County government has gotten way too boring down at the Arundel Center. While fighting, name-calling and conflict prevail on the national stage, in Annapolis, there is soothing talk of compromise, cooperation and collaboration.

First, County Executive Steve Schuh and the County Council collaborate on Schuh’s Anne Arundel budget to fund everything he wanted and the projects they wanted funded as well. Then at the end of the month, the county chapter of the League of Conservation Voters issued a report card saying the executive and council “demonstrate [a] strong bipartisan conservation record.”

Clearly, this bipartisan cooperation has got to stop.

The council voted unanimously to approve Schuh’s $1.4 billion budget, though council member Michael Peroutka, a strict constitutionalist who doesn’t believe the county has the authority to do much of what it does, was absent due to surgery. He would have likely voted against the budget, as he did last year.

The primary sticking point was the funding to construct replacements for three elementary schools that Schuh had initially delayed in order to pay for his pet project, building a Crofton high school. Instead, money got shifted around and the council was able to approve doing both.

Praise for Auditor

Schuh went so far as to praise the Acting County Council Auditor Jodee Dickinson, who pulls apart the executive’s budget.

“Our administration is committed to the most aggressive school construction effort in our county’s history, and we have embraced the auditor’s recommendations for these three critical school projects,” Schuh wrote in The Capital. “Her meticulous and objective insight into how we can fund these projects is both refreshing and productive as we work to build a better future for our county.”

Also in a Capital commentary, Councilmember Chris Trumbauer, a Democrat representing the Annapolis area, said the budget was “thriving on cooperation.” Council Chairman Derek Fink called it the smoothest budget process he had seen during his six years on the council.

Schuh’s budget, as proposed and passed, includes a small .8 cent property tax cut (required by the county’s tax cap) and eliminating $75 million in water and sewer connection fees that developers and homebuilders pay.

With the budget compromise, the improvements to the Beverly Triton Beach Park will move forward as well. They’re another part of Schuh’s campaign promise to increase public access to the Chesapeake Bay waterfront. That, and the $253 million set aside over six years to clean up 300 waterways, were among the reasons the conservation voters gave Anne Arundel high marks.

Good Marks

The League of Conservation Voters gave Schuh a B-. In the legislature for eight years before being elected executive, Schuh had one of the highest ratings of any Republican lawmaker, with a lifetime score of 71% from the League.

“Protecting the environment should not be a partisan issue, as proven by County Executive Schuh, who has shown substantial leadership for increasing public water access in Anne Arundel County and whose budgets have largely supported environmental initiatives,” said Bob Gallagher, Anne Arundel Chapter co-chair of the league, announcing the score. “This includes adding funding to reduce polluted stormwater runoff — despite the fact that he originally voted against the program.”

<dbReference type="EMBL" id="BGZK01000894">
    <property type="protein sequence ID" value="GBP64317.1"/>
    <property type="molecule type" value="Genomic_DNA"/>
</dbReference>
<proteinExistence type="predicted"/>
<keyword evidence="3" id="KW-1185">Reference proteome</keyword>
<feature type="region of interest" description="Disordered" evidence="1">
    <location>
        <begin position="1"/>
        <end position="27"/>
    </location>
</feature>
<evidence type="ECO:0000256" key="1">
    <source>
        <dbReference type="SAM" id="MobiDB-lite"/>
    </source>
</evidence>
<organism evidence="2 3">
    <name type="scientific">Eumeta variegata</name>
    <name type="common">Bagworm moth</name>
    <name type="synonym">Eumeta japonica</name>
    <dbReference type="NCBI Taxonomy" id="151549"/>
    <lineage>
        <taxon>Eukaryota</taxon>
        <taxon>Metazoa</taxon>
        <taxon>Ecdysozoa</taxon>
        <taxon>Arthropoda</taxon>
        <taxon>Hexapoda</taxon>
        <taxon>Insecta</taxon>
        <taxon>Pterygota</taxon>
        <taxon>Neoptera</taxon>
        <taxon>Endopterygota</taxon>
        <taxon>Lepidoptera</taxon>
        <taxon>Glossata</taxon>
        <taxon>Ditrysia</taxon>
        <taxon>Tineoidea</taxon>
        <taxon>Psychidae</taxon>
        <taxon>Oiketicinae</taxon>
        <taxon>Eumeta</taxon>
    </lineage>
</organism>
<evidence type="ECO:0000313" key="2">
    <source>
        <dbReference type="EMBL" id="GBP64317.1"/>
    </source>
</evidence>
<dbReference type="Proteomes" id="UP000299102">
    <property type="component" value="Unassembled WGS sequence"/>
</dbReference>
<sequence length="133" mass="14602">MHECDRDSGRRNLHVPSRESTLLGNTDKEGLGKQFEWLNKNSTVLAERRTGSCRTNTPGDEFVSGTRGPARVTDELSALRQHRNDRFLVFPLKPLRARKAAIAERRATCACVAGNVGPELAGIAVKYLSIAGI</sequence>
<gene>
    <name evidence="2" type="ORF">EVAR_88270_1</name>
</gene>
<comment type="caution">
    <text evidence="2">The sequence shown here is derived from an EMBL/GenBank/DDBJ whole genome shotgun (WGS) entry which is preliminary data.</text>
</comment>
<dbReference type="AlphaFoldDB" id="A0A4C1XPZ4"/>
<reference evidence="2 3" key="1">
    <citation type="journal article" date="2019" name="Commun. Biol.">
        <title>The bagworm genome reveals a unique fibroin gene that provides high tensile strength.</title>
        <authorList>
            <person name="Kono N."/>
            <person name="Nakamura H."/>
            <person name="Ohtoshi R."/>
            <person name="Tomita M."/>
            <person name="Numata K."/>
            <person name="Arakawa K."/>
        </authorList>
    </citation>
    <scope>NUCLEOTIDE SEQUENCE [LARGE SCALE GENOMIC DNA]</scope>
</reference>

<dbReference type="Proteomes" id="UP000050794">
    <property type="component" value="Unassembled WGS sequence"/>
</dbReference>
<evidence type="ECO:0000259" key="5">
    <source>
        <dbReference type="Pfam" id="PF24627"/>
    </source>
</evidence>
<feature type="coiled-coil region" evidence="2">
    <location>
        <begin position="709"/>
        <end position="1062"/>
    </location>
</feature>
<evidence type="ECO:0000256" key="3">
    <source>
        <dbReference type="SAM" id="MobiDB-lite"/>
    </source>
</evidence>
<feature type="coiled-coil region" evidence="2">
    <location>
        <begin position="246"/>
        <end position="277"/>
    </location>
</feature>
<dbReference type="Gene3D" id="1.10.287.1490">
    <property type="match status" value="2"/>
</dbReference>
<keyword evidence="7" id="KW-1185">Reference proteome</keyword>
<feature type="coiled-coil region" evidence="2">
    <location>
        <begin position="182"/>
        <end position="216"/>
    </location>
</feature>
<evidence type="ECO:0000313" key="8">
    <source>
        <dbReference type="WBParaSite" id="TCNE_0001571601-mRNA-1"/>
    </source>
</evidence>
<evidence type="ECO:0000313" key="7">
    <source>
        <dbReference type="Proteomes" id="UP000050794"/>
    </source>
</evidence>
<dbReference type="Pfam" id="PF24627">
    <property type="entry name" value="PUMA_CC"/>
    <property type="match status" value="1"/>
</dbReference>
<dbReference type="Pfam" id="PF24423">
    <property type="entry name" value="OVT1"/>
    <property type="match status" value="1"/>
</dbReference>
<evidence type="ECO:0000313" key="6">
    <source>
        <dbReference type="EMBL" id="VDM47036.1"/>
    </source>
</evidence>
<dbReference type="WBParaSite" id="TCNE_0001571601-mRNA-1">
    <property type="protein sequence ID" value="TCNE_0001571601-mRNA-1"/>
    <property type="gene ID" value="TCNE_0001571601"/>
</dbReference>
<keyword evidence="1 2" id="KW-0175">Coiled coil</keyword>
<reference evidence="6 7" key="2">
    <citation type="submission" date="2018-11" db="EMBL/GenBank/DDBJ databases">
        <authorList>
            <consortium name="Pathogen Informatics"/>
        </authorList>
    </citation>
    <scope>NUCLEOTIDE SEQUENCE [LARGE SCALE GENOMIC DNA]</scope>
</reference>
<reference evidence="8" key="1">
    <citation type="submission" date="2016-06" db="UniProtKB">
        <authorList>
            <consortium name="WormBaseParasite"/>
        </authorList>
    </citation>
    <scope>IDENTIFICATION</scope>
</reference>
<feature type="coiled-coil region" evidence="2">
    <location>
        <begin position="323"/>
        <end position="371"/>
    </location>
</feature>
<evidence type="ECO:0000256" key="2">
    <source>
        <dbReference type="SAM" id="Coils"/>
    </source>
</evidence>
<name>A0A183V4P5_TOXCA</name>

League Co-Chair Kincey Potter said Schuh’s “knowledge of what Anne Arundel must do to meet state pollution reduction requirements is impressive. … We look forward to seeing County Executive Schuh next tackling failing septic systems, a serious problem in our county.”

Despite the kind remarks, the League gave Schuh a D+ on stormwater pollution, but A’s and B’s on water access, development, land use and open space.

The three Democrats on the seven-person council all got A’s, as did Republican John Grasso, who has also taken personal action on environmental issues. The other three Republicans got Ds: Fink got a D-, as did Michael Peroutka, and Jerry Walker got a D+.

The council scores were based on votes on local bills and amendments.

Schuh on Trump

Schuh will be heading to the Republican National Convention, in Cleveland, as an at-large delegate elected by party leaders, in May. Like all the Maryland delegates, he is obligated to vote for Trump on the first two ballots.

Schuh says he agrees with Trump on some things, but not on others, particularly Trump’s statements about the judge handling a lawsuit against him. Trump said the judge was biased because his parents are Mexican. Schuh called the comments “totally inappropriate” and “racist.” But Schuh agrees with some of Trump’s views on improving business climate, strengthening foreign policy and national security, and controlling immigration.

The Trump campaign quietly opened its statewide headquarters for Maryland on Benfield Road, in Severna Park, one of the most heavily Republican areas in central Maryland. The same offices were used by Schuh’s campaign for executive, then John Kasich’s presidential campaign in Maryland.